Fears over the Federal Reserve's hawkish shift have combined with geopolitical uncertainty to push the S&P 500 into a correction this year, yet historical data suggests tighter monetary policy has often been accompanied by solid gains in stocks.

That offers a glimmer of good news to investors, who widely expect the central bank to announce the first interest rate increase in more than three years on Wednesday and are pricing some 180 basis points of tightening by the end of the year.

The S&P 500 has returned an average 7.7% in the first year the Fed raises rates, according to a Deutsche Bank study of 13 hiking cycles since 1955.

An analysis of 12 rate hike cycles overall by Truist Advisory Services found the S&P 500's posted a total return at an average annualized rate of 9.4% during the length of such cycles, showing positive returns in 11 of those periods.

"Equities have generally risen during periods where the Fed funds rate is rising because this is normally paired with a healthy economy and rising profits," Keith Lerner, Truist's co-chief investment officer, wrote in a report.

Many investors worry that this year may be more complicated than most, however, as markets are faced with soaring inflation which stands to be worsened by surging commodity prices in the wake of Russia's war with Ukraine.

The uncertainty has presented a dilemma for the central bank, with some investors worried policymakers could push the economy into a recession if it raises rates too far as it seeks to tamp down inflation.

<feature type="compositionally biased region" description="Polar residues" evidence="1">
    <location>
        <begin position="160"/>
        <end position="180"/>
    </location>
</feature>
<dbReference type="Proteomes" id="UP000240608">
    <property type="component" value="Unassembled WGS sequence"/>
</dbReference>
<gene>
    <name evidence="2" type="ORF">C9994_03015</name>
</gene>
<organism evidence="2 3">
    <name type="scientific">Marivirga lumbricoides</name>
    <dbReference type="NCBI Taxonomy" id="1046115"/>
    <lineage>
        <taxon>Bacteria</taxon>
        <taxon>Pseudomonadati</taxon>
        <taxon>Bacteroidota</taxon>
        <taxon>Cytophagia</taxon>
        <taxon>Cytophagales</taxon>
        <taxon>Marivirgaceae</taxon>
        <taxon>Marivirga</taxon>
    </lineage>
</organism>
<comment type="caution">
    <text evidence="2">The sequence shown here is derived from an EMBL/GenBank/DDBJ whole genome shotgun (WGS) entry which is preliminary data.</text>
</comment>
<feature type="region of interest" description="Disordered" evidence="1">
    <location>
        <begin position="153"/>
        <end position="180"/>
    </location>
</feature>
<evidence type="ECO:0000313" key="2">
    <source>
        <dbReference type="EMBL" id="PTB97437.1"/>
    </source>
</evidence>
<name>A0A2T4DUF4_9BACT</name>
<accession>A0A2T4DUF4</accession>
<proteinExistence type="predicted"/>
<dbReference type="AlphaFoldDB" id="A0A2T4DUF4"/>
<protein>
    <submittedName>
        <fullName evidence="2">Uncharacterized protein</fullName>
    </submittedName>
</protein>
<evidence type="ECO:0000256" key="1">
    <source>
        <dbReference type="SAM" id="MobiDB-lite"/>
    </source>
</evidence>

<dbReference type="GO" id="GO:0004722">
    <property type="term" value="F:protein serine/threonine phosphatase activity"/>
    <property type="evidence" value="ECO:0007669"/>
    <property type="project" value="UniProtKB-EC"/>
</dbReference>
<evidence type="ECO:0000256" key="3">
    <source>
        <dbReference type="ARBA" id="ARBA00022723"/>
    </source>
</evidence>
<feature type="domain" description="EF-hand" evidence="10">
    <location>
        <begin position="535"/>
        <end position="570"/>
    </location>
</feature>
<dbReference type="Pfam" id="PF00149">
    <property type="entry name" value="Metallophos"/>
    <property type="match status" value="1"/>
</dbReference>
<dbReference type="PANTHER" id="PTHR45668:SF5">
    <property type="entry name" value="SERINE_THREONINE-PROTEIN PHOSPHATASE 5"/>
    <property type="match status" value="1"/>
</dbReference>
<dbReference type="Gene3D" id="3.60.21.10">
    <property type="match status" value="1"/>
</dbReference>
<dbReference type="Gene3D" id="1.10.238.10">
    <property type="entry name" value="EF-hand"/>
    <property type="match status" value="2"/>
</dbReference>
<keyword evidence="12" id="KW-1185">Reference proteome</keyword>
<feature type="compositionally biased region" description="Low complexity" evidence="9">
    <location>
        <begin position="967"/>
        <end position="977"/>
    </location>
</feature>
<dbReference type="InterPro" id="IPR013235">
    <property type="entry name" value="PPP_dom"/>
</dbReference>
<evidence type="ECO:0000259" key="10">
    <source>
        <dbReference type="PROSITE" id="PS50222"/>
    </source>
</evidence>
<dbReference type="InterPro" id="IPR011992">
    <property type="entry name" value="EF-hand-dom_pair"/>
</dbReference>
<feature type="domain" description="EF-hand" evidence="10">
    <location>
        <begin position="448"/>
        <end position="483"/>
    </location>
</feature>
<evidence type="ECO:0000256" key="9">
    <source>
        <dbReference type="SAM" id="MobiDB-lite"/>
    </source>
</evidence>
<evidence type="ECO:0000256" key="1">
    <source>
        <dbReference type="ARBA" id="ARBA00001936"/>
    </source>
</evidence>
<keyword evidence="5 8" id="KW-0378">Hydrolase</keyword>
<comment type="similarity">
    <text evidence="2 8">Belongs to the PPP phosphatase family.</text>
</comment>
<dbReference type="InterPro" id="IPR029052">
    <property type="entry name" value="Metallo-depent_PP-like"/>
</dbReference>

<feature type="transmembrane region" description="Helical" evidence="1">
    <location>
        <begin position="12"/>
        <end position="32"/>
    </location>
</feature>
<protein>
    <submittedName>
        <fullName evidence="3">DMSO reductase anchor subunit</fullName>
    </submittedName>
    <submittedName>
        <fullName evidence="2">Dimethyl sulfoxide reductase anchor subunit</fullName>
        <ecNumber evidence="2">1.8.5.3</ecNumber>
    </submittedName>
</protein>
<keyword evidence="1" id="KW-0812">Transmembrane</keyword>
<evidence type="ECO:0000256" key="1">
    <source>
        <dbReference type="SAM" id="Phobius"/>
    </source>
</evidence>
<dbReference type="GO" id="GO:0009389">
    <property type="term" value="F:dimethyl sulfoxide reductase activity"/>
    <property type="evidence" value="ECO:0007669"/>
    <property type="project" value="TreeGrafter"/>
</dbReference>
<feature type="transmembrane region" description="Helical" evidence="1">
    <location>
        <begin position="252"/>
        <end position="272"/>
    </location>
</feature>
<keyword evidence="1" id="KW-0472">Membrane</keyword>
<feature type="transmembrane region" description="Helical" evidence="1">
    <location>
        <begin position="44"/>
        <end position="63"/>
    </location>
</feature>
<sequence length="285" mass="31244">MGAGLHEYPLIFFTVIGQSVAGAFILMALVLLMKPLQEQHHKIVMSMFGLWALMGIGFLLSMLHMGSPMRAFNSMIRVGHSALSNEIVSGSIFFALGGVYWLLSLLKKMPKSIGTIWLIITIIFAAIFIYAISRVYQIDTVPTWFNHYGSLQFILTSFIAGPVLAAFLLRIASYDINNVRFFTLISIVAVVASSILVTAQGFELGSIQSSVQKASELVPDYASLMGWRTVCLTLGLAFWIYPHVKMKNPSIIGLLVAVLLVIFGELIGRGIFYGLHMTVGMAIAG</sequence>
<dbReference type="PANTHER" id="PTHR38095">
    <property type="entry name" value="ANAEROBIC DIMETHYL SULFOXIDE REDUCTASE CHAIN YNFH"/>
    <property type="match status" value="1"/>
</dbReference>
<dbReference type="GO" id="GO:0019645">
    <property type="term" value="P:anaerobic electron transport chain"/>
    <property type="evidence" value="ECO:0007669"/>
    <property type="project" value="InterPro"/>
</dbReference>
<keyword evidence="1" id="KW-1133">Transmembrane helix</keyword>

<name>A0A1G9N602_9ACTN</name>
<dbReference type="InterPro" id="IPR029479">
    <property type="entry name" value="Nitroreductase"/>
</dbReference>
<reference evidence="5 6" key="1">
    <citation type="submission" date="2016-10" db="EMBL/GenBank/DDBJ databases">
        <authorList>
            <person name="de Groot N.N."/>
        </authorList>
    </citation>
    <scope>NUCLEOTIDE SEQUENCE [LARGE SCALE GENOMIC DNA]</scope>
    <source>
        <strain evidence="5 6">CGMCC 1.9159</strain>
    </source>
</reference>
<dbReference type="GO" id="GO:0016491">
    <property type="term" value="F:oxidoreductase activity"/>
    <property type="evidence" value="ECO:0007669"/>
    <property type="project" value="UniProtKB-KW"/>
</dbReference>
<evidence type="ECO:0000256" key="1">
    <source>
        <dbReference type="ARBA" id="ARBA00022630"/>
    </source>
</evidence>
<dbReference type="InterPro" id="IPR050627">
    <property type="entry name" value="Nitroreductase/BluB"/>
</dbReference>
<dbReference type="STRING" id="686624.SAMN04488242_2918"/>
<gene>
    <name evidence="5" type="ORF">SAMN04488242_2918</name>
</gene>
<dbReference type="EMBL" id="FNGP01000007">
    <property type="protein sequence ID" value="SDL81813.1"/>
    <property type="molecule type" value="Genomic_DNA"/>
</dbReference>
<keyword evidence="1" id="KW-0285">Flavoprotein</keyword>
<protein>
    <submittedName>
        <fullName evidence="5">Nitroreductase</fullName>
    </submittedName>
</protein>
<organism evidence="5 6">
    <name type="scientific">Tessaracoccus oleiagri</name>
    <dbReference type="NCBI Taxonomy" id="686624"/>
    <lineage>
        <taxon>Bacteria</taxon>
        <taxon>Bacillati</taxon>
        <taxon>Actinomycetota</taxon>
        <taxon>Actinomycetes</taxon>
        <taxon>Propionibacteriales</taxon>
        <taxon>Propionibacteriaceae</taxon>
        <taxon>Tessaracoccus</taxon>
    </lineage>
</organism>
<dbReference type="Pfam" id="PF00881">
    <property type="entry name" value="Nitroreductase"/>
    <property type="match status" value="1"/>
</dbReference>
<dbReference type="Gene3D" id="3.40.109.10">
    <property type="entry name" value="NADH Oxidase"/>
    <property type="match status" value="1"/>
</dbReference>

To be sure, rate increases have tended to weigh on stocks in the near-term. An analysis by Evercore ISI of four hiking cycles found that the S&P 500 fell an average of 4% in the first month following the start of the cycle.

But the benchmark index was higher six months into the cycle by an average of 3%, and 5% higher on average after 12 months, according to Evercore.

"The Fed doesn't want a recession and it generally takes a whole lot of hiking before the economy is put into position to potentially feel a recession," said Julian Emanuel, senior managing director at Evercore ISI.

Emanuel said Evercore's "base case" is that the market is "really in the midst of making a near-term bottom that is more likely to deliver the kind of six- and 12-month returns that a typical Fed rate hike cycle has engendered previously."

However, with the Fed starting to tighten monetary policy after offering massive support to help the economy endure the coronavirus pandemic, some investors are prepared for potential rockiness.

The S&P 500 has slid more than 10% to start 2022, while the tech-heavy Nasdaq confirmed it was in a bear market, dropping over 20% from its November all-time high. Tech and growth stocks have underperformed, as the rise in bond yields pressures the value of future cash flows that those stocks valuations' rely on.

Morgan Stanley equity strategist Michael Wilson said that if the Fed "is successful in orchestrating a soft landing" for the economy as it raises rates this year, it could lead to much higher bond yields, that "would simply weigh on equity valuations."

"The bottom line is the Fed is going to start removing the punch bowl this week," Wilson said in a note this week.

"The question for equity investors is how far can they get on rate hikes given the already slowing growth and additional shock from the war?"